In spring 2020, Teachers College decision to move its Convocation online necessitated deferring appearances by three honorees: Shannon Watts, Shannon Watts, founder of Moms Demand Action for Gun Sense; Mahzarin Banaji, Harvard’s Richard Clarke Cabot Professor of Social Ethics and co-author of Blindspot: Hidden Biases of Good People, and Carol Dweck, Carol Dweck, the Lewis & Virginia Eaton Professor of Psychology at Stanford University, whose 2007, book, Mindset: The New Psychology of Success, introduced lay readers to her concepts of “fixed” and “growth mindsets.”
This year, the three were prominently featured during Convocation Week in a series of three virtual “Medalists Conversations.”
Speaking with TC’s Sonali Rajan, Associate Professor of Health Education — herself an authority on the causes of gun violence – Watts described how she founded Moms Demand Action from her kitchen in Indianapolis in response to the 2012 massacre at the Sandy Hook Elementary School in Newtown, Connecticut.
“We set out to change hearts and minds with data, anecdotes, stories and relationships,” said Watts, whose organization now boasts more than 6 million followers.
Moms Demand Action has brought about bipartisan, incremental progress on gun violence prevention, including local measures to curtail open carry in public spaces and successful campaigns to elect candidates supporting common-sense gun laws.
We set out to change hearts and minds with data, anecdotes, stories and relationships.
—Shannon Watts, founder of Moms Demand Action for Gun Sense
But with 400 million guns circulating, contributing to 100 firearm deaths and over 230 injuries each day — and with a mass shooting having occurred daily thus far in 2021 — the work is far from done.
“We are creating relationships with Republicans and independents, but it’s still going to take a long time,” Watts said. “The only place that this is a polarizing issue is the U.S. Senate. Because, when you look at America broadly, 90 percent of Americans support background checks — and that includes 89 percent of Republicans and 87 percent of gun owners.”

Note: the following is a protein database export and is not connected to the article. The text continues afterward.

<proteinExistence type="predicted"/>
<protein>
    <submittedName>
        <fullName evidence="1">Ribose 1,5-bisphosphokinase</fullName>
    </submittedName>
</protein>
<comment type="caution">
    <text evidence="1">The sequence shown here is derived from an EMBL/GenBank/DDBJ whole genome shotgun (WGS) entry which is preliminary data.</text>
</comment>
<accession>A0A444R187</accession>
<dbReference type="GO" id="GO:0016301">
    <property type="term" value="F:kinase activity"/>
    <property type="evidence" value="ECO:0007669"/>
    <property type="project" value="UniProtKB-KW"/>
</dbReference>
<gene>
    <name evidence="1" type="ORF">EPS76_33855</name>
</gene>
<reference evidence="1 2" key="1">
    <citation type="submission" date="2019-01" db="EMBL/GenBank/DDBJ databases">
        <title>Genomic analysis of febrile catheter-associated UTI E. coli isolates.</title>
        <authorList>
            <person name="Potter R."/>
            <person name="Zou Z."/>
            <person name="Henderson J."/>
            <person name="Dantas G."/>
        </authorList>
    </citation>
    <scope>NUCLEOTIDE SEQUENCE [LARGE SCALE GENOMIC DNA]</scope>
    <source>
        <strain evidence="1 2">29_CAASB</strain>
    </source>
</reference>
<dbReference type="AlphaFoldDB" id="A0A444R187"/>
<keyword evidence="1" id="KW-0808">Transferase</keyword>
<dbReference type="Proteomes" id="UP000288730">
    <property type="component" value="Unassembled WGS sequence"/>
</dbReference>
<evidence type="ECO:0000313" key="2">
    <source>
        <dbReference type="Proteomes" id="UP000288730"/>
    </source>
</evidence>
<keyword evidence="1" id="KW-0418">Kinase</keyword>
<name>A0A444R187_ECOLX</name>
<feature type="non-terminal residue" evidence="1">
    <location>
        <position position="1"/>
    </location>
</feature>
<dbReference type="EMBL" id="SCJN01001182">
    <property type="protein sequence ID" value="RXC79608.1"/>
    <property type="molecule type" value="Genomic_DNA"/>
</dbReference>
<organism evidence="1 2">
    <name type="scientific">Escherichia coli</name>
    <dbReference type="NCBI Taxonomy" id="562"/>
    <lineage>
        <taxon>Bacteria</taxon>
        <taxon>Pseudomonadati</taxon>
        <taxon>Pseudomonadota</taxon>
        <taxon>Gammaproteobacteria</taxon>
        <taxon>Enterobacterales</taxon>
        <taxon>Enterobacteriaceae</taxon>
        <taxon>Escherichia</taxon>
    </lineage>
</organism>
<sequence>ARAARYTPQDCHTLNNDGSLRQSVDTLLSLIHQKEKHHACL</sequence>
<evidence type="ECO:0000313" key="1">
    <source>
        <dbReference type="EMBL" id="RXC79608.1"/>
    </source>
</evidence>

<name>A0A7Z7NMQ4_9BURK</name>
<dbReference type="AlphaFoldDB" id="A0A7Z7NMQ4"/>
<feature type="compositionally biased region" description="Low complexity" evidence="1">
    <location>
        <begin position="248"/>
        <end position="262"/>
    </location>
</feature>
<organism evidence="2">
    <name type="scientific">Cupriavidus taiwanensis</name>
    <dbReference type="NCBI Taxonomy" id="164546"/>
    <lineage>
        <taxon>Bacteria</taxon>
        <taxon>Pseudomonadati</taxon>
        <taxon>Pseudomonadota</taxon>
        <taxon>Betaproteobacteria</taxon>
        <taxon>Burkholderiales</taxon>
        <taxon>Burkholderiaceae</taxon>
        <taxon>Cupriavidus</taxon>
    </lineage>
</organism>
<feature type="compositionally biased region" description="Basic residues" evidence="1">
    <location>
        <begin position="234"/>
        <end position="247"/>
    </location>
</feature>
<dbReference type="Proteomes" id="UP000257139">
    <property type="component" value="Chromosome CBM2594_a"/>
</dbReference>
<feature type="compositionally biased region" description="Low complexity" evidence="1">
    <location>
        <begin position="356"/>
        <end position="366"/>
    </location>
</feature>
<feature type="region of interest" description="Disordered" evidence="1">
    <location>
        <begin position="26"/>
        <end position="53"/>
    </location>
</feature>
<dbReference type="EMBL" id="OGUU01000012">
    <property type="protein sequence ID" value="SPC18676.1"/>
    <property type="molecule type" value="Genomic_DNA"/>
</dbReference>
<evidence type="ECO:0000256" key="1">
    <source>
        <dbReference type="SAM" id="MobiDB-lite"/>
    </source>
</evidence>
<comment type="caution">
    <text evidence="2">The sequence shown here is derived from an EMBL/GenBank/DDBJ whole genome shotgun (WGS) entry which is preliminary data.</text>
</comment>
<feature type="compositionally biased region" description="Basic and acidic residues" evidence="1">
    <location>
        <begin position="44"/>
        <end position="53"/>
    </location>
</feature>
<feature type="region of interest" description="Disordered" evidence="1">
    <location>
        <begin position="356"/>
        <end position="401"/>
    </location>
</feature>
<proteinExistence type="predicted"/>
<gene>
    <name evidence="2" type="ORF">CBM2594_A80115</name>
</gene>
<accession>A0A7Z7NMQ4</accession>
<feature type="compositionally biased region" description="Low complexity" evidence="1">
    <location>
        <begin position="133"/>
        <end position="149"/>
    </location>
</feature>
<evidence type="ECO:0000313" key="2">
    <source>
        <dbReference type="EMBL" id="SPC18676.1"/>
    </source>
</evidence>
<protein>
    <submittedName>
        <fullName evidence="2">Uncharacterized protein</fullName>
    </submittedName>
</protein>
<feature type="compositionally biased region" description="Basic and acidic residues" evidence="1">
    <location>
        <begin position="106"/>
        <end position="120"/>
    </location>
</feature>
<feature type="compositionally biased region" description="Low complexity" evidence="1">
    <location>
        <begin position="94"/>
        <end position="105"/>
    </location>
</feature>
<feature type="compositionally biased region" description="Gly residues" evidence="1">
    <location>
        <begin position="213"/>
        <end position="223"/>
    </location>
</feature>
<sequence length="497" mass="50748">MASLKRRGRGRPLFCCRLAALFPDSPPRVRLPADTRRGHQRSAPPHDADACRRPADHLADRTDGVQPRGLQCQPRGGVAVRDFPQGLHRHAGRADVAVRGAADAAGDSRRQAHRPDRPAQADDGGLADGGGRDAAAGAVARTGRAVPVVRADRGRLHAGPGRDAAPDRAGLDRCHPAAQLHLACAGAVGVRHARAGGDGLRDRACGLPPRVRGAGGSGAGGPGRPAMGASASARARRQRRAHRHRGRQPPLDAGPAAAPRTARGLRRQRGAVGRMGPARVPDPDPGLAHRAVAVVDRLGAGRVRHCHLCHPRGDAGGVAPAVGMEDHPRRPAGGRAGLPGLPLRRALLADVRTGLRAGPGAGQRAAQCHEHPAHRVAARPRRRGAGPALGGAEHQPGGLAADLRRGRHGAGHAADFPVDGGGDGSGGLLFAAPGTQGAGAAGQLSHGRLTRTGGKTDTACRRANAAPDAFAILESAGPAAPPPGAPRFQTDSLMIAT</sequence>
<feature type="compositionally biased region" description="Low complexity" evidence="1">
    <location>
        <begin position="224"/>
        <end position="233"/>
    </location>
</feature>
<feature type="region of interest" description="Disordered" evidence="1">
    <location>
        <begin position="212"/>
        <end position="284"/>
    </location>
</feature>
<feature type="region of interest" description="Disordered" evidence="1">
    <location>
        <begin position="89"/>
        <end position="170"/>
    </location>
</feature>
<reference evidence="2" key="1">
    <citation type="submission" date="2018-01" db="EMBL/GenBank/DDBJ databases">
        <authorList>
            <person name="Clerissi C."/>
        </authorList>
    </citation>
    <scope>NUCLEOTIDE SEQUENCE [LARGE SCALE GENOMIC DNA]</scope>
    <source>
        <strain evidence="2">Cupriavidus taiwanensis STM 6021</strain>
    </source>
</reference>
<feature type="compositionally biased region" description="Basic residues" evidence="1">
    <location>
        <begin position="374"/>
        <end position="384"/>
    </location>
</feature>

Rajan, a co-founder of the Columbia University-based Scientific Union for the Reduction of Gun Violence (SURGE) asked Watts whether non-legislative solutions such as creation of green spaces and improvements in public housing are gaining traction among gun safety or anti-gun violence groups.
“When I started Moms Demand Action I was a white suburban mom who was afraid my kids weren’t safe in their schools. That is what got me off the sidelines,” Watts replied. “Shame on me for not realizing that it isn’t just about mass shootings or school shootings — that’s about one percent of the gun violence in this country. It’s really about gun homicide, gun suicide or unintentional shootings. It’s all senseless and preventable. The truth is there isn’t a ‘silver bullet.’ It is going to take a safety net of solutions.”
In conversation with TC’s Caryn Block, Professor of Psychology & Education, Banaji, who is credited with introducing theories of “implicit bias” into the national conversation on race, gender, sexual identity and body weight, urged TC’s 2021 graduates to take the long view of themselves and those around them.
“It’s hard to give up your own sense of what reality is,” Banaji said. “So, use the eyes of the other to see the world. And shape the views of the other to see the world from your unique perspective. What Teachers College has given you is an ability to be able to say perplexing things to people that will open up a world they haven’t been able to see.”
Use the eyes of the other to see the world. And shape the views of the other to see the world from your unique perspective.
—Mahzarin Banaji, Harvard’s Richard Clarke Cabot Professor of Social Ethics